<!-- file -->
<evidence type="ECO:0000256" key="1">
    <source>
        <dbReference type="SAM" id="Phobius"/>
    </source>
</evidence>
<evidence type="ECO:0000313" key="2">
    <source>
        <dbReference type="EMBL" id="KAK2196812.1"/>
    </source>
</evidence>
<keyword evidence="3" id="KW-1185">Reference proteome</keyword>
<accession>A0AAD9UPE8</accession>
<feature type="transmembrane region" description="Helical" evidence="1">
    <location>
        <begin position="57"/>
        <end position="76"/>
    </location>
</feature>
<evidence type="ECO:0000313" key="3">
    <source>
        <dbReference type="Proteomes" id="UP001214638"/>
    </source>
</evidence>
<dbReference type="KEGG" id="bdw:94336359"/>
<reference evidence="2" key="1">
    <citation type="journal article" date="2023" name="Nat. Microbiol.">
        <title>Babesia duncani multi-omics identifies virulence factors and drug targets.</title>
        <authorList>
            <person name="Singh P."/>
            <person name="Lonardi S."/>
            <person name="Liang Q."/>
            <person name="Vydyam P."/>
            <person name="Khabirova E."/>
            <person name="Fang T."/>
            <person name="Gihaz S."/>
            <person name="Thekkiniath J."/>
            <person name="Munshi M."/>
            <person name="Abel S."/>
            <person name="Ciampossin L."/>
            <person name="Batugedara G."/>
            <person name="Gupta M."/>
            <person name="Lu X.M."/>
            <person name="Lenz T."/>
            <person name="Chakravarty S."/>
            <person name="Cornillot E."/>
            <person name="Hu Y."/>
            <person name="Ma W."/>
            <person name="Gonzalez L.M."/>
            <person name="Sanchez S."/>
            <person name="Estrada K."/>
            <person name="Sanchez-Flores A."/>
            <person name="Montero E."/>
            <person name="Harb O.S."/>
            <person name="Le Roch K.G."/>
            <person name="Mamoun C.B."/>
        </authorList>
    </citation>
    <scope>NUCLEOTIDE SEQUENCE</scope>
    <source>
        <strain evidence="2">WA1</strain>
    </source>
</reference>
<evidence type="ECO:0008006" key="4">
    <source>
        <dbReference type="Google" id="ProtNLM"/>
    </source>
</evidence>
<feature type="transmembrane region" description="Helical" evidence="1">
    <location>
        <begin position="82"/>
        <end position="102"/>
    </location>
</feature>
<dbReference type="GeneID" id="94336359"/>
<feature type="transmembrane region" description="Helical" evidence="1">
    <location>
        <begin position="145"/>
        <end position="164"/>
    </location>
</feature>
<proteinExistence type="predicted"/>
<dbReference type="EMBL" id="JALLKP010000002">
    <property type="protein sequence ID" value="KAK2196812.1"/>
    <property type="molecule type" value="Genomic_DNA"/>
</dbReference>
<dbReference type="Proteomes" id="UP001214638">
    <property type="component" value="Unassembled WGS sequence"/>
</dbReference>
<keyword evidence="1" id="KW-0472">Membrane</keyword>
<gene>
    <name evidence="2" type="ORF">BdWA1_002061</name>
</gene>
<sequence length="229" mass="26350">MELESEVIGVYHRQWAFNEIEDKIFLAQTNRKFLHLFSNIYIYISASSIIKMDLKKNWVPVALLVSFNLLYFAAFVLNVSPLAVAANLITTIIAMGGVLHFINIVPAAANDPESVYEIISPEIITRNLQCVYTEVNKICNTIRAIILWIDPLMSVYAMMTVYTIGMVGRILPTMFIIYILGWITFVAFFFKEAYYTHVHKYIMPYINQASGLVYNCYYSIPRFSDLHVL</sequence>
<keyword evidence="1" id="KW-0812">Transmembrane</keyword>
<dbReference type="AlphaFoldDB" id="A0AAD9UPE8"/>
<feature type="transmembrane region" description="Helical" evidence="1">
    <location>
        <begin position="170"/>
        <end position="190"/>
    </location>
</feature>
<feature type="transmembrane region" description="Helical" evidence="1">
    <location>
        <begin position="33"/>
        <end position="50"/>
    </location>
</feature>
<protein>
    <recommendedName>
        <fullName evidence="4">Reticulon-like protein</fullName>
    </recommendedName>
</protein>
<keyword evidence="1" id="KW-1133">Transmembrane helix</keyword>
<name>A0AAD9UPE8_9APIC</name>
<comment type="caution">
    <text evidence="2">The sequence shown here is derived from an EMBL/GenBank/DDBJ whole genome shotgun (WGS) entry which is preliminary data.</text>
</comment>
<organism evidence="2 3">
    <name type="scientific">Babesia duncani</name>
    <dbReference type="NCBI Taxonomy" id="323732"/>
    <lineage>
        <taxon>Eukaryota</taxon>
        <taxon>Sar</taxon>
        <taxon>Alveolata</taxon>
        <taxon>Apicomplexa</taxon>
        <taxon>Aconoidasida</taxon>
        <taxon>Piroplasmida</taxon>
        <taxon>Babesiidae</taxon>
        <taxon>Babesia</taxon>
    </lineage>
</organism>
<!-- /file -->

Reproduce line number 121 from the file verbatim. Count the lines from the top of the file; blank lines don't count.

    <lineage>